Homi Bhabha developed India’s three-stage nuclear power program in the 1950s to ensure the nation’s long-term energy independence through the utilization of uranium and thorium reserves discovered in the monazite sands of coastal regions in South India. The program’s main goal is to make it possible for India to use its thorium supplies to meet the nation’s energy needs.
Three stage nuclear power program:
Stage 1- Pressurized heavy water reactor (PHWR):
In the initial phase, natural uranium was used to power PHWRs, which also produced plutonium-239 as a byproduct. In the 1960s, India possessed the most effective reactor design in terms of uranium utilisation, hence PHWRs were chosen for the initial stage.
It was a prudent and logical choice to use Pressurised Heavy Water Reactors rather than Light Water Reactors. Light Water Reactors needed enriched uranium, whereas Pressurised Heavy Water Reactors used unenriched uranium.
In addition, as contrast to LWRs, India could domestically make the parts of PWHR. Additionally, the second stage would make use of the byproduct plutonium-293.
Stage 2- Fast breeder reactor (FBR):
In the second step, fuel for Fast Breeder Reactors would be created using plutonium-239. Energy is created from the fission of plutonium 239 Thorium will be used in the reactor after there is enough plutonium-239 to make uranium-233. The third stage depends on this uranium.
Stage 3- Advanced Heavy Water Reactor (AHWR):
Stage 3’s primary goal is to create a nuclear fuel cycle that is sustainable. Uranium-233 and Thorium would be combined to form the advanced nuclear system. India has a large amount of thorium that would be used in a thermal breeder reactor.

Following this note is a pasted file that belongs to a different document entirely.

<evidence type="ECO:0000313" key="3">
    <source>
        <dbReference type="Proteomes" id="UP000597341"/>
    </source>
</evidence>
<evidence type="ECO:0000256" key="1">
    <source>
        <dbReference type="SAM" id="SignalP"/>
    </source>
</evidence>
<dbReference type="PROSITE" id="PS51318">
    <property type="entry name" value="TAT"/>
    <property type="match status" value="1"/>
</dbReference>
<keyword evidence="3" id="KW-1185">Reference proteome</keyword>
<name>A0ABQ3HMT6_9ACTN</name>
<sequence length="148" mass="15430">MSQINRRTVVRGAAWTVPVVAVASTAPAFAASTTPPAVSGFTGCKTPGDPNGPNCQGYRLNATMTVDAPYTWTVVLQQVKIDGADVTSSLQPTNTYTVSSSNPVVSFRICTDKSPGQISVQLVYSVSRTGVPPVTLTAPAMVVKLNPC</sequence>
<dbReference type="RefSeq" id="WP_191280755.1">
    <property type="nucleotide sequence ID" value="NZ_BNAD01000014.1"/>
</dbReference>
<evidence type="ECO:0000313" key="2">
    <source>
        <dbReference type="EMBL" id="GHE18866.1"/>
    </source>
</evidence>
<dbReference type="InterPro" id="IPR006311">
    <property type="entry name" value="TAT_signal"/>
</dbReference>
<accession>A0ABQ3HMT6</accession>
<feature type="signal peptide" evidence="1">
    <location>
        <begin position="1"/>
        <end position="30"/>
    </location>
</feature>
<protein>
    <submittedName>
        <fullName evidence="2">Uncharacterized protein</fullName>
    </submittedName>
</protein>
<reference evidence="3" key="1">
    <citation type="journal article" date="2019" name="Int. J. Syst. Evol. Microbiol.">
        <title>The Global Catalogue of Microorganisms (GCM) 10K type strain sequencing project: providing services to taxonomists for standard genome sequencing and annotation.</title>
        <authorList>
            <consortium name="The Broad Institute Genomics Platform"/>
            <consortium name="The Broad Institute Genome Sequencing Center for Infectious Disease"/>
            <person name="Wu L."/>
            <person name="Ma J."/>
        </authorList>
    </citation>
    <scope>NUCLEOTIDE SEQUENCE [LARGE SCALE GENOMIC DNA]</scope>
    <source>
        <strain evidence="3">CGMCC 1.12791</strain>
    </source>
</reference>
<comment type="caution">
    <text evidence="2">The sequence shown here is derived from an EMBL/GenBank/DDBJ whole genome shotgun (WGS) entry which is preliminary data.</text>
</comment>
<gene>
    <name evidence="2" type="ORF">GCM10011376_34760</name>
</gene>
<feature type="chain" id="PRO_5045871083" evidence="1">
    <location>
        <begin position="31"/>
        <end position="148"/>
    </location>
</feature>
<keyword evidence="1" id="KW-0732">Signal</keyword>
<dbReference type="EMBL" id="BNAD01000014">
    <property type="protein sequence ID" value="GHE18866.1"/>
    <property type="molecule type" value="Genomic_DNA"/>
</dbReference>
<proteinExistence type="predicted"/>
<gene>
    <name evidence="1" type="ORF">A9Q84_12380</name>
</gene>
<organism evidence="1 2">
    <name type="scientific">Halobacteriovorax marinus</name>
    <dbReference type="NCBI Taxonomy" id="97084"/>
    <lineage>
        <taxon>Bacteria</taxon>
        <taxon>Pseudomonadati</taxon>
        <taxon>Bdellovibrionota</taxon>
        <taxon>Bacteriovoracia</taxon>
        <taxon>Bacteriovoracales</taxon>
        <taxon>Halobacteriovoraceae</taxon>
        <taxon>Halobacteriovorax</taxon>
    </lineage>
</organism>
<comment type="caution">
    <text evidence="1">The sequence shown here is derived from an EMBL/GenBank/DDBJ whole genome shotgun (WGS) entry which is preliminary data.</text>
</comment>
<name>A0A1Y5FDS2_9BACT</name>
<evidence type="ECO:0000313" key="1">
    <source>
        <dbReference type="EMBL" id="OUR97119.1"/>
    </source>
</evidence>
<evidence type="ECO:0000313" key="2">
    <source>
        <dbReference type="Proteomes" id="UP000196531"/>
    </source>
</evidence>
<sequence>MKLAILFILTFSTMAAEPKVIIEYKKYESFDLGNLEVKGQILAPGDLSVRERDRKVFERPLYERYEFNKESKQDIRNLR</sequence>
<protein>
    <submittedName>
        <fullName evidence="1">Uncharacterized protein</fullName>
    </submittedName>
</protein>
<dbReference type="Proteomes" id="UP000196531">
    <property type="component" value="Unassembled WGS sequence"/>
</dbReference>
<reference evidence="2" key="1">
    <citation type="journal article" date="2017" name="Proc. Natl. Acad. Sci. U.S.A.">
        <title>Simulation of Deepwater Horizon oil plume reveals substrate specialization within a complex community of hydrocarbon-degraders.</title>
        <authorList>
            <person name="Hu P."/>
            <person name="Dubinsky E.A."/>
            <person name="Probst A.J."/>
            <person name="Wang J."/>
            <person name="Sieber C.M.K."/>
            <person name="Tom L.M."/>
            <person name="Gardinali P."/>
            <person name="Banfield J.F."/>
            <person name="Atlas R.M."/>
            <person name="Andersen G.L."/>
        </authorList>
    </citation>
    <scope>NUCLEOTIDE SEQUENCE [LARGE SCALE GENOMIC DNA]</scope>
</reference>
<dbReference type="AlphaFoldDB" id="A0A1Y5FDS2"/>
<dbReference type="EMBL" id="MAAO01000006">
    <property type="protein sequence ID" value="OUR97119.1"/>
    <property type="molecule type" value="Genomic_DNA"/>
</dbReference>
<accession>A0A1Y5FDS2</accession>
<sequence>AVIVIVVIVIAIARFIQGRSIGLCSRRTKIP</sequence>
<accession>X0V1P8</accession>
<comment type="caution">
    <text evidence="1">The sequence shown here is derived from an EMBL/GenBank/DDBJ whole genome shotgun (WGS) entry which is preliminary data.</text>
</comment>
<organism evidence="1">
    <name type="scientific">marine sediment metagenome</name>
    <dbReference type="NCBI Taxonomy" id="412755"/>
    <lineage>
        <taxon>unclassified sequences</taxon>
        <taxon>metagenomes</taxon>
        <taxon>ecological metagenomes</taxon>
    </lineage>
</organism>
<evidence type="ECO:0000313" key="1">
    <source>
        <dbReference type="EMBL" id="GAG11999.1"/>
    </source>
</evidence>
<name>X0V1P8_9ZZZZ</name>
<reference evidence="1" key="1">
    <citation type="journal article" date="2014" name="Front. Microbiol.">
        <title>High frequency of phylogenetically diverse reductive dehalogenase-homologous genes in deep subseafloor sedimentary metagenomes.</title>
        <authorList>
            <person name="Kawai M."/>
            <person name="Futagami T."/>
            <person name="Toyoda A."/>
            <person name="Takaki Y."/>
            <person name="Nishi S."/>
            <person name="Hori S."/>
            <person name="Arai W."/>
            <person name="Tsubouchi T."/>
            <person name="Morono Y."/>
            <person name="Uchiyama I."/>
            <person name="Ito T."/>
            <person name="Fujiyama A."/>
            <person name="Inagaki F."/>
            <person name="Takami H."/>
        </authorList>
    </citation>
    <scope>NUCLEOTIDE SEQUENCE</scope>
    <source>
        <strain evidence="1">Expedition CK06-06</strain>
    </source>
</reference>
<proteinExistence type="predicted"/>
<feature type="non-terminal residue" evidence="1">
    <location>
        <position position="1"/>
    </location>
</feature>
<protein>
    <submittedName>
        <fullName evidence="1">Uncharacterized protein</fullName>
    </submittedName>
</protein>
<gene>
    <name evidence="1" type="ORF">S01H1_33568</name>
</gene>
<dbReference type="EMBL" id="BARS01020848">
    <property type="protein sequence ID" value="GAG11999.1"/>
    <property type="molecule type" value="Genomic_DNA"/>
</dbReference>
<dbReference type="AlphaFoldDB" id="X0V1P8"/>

Thorium utilization was postponed until the very end because, despite its high availability, it has been fraught with difficulties in the creation of energy. It can’t be used straight up.
Thorium absorbs the neutrons, allowing the Fast Breeder Reactor to create more Plutonium more quickly and more efficiently.
Thus, the ultimate goal of the aforementioned initiative is to equip India with the ability to utilize thorium for the generation of sustainable nuclear energy.
Challenges in 3 stage program:
1.Safety and waste management are nuclear technology’s two biggest challenges. Chernobyl and Fukushima are grave causes for concern. Catastrophic incidents are less likely if nuclear energy is produced in accordance with the greatest safety requirements.
2.Fissile material’s accessibility is another worry. Nuclear fuel is hard to come by and requires diplomatic efforts.
3.Another significant issue in the nation is the decision of the location for nuclear power plants (NPP) and the acquisition of land. NPPs like Kudankulam in Tamil Nadu have had numerous delays as a result of difficulties with land acquisition.
4.The supply of nuclear weapons is severely constrained by sanctions against India because it is not a member of the NPT or NSG. After the waiver in 2009 and bilateral nuclear energy agreements with many nations, the situation has changed.
5.India also needed to increase its capacity for reprocessing and enrichment. India needs cutting-edge technology for this in order to properly utilize the spent fuel and increase its enrichment capability.
Maintenance of the skill base and ongoing, efficient safety control are required to assure the safety and security of using nuclear power. Consideration must be made to advancing waste management and disposal infrastructure. Maintaining and strengthening international non-proliferation agreements is also crucial.
By – Samiksha Shewale